3 Interesting Benefits of Drinking Water

For the most part, we were told to drink 8 glasses of water a day to keep ourselves “hydrated” ever since we were in school. I can bet that most of you don’t actually do this (neither did I). Guilty…

What’s the point of drinking so much water if you’re not thirsty to begin with? Besides, that just calls for more toilet breaks, and most of us don’t work under the scorching sun.

But, there’s more to water than just keeping us hydrated. Here are some of the cool benefits of drinking water that a lot of us have never heard of!

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Besides, a lot of us work indoors and aren’t exposed to deadly heat. What’s the fuss?

It turns out, water does more than just help us get clear skin and keep us hydrated. Here are five interesting, but less-known benefits of drinking water!

  • Water Helps You Lose Weight!!

Yeap, you heard that right. There are a few reasons why water does this.

A study was conducted for 12 weeks and concluded that adults who drank 500ml of water before a meal lost 2kg more than those who did not drink water, following the same hypocaloric meals[1].

Water acts as a natural suppressant that tricks your body into thinking it’s full, so you don’t have to take another pizza slice or plate of mashed potatoes.

Water boosts your body’s ability to burn fat too! This is because drinking 500ml of water can increase metabolic rates by 30% in healthy men and women[2]. This means that you burn calories off faster!

Drinking cold water is known to aid this process. A lot of the energy used by the body is to raise the temperature of water from 22°C to 37°C.

  • Water Improves Brain Function

75-80% of our brain is water. You wouldn’t think being dehydrated didn’t affect your brain power, did you?

When you’re dehydrated, you’re mental performance and cognitive function decreases[3]. This means that any intellectual process such as attention, learning and memory, processing speed and so on will be greatly hindered. Dehydration also affects your mood!

You’ll be at a disadvantage in your work or studies if you’re frequently dehydrated.

Chronic dehydration has also been known to shrink your brain!

  • Reduce Backaches

This comes as a surprise for many people, but yes, drinking more water can reduce backaches.

Our bony vertebrae that make up our spine are separated by discs. Think of them as shock absorbers. The center of these shock absorbers, nucleus pulposes are mostly made out of collagen and water.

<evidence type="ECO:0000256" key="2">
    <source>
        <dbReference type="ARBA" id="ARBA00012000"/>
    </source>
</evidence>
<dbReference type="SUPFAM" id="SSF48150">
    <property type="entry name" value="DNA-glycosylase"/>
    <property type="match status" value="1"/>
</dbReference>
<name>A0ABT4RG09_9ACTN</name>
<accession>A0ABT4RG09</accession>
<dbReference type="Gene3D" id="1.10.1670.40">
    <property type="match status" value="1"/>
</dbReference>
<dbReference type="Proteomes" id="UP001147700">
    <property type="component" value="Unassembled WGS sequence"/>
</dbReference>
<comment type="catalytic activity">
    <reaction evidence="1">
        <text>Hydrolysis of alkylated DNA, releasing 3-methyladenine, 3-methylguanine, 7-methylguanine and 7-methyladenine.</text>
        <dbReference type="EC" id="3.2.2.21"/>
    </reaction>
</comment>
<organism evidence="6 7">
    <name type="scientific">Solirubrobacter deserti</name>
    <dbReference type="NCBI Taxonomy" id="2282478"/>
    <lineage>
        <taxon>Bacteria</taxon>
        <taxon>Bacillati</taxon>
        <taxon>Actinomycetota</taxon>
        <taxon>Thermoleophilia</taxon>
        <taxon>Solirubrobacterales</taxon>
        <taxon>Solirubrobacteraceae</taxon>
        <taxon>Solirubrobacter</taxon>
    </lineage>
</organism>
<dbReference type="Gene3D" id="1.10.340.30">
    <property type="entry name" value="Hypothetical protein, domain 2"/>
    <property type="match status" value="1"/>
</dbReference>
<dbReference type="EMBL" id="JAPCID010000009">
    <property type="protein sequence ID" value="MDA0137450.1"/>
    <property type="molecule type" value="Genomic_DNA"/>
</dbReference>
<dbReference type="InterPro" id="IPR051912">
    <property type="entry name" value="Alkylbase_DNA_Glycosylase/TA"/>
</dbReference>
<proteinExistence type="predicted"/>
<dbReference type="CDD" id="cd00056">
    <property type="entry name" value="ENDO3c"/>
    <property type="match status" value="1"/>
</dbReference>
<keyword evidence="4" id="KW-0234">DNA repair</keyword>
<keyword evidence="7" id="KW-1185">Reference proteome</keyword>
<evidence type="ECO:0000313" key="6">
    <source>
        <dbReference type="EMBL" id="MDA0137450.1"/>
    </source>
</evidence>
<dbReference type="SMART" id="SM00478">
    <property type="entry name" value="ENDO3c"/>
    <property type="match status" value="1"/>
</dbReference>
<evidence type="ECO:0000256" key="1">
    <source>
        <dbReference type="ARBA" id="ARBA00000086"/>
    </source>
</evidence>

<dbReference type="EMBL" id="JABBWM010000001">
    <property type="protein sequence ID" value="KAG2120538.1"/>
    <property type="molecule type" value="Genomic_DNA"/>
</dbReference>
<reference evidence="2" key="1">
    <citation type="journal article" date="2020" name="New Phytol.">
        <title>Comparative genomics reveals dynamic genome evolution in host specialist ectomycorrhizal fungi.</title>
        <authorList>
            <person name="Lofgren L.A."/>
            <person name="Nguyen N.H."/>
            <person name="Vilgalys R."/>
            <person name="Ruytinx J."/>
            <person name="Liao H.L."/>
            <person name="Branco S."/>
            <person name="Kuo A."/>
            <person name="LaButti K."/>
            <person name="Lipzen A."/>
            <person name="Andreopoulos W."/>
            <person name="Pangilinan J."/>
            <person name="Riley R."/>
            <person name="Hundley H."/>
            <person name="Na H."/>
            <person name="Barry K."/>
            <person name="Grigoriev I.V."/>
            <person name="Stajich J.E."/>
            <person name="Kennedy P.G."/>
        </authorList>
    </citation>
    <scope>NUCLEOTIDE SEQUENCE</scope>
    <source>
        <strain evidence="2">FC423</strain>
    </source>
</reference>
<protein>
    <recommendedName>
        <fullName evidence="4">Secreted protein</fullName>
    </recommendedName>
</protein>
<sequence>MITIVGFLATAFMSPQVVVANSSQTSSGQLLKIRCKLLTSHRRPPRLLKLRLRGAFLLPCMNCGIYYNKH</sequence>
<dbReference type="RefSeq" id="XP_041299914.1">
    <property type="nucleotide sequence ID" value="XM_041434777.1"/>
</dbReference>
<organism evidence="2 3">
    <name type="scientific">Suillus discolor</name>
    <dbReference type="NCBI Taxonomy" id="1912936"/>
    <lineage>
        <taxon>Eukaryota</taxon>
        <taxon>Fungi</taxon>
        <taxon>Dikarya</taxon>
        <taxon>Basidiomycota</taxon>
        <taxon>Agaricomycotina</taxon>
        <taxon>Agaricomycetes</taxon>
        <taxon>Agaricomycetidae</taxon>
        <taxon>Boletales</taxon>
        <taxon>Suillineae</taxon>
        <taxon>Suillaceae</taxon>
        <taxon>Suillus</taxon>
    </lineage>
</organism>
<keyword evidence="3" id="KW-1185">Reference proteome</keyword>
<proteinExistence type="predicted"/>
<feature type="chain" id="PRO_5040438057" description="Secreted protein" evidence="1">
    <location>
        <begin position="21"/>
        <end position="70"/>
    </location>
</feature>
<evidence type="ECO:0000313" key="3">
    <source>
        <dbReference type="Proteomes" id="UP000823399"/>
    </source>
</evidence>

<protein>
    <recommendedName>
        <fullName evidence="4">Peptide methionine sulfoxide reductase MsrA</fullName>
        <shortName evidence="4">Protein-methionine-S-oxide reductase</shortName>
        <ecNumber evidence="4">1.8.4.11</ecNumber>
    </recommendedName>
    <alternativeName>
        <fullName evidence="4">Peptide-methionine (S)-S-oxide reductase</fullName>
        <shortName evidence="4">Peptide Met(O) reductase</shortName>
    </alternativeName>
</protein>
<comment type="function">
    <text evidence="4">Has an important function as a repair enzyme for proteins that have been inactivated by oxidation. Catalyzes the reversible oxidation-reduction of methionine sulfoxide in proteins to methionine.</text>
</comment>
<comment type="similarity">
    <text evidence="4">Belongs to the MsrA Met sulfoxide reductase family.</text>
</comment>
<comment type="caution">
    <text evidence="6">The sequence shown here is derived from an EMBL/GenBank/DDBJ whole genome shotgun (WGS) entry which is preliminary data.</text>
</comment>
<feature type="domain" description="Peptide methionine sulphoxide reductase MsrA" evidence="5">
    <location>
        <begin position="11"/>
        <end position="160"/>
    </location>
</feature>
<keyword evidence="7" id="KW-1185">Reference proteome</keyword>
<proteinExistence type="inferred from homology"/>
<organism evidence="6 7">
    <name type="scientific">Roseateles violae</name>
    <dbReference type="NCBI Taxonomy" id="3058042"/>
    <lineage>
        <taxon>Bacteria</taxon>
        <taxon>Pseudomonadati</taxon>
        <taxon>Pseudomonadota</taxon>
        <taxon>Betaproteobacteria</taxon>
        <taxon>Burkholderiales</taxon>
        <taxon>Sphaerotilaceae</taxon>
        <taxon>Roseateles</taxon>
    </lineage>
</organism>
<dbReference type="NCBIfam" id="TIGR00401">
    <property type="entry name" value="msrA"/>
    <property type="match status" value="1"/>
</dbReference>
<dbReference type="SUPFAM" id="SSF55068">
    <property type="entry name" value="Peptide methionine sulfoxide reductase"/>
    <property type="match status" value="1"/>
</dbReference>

As we get through the day, our body loses water. This reduces the ability for the shock absorbers to absorb any shock and impact, and create an imbalance between the soft, center part of the discs and the harder outer part. Eventually, it will lead to back pain.

How Much Water Do You Really Need?

So, do you really need to drink 8 glasses of water? The real answer is: it depends.

The amount of water you need depends a variety of factors. If you naturally sweat a lot, obviously you will need to replenish those fluids quicker and drink more. If you’re in a hot climate, then it’s even more important to stay hydrated.

The Institute of Medicine (IOM) recommends men to drink 3 liters of water a day, and a little over 2 liters for women. Pregnant women should drink more.

You don’t have to drink 2-3 glasses in one sitting. In fact, it’s better to take a couple of sips here and there throughout the day, so you won’t be needing the toilet as much!


[1] Dennis, E., Dengo, A., Comber, D., Flack, K., Savla, J., Davy, K., & Davy, B. (2009). Water Consumption Increases Weight Loss During a Hypocaloric Diet Intervention in Middle-aged and Older Adults. Obesity, 18(2), 300-307. doi: 10.1038/oby.2009.235

[2] Michael Boschmann, Jochen Steiniger, Uta Hille, Jens Tank, Frauke Adams, Arya M. Sharma, Susanne Klaus, Friedrich C. Luft, Jens Jordan; Water-Induced Thermogenesis, The Journal of Clinical Endocrinology & Metabolism, Volume 88, Issue 12, 1 December 2003, Pages 6015–6019, https://doi.org/10.1210/jc.2003-030780

[3] Wilson, M., & Morley, J. (2003). Impaired cognitive function and mental performance in mild dehydration. European Journal Of Clinical Nutrition, 57(S2), S24-S29. doi: 10.1038/sj.ejcn.1601898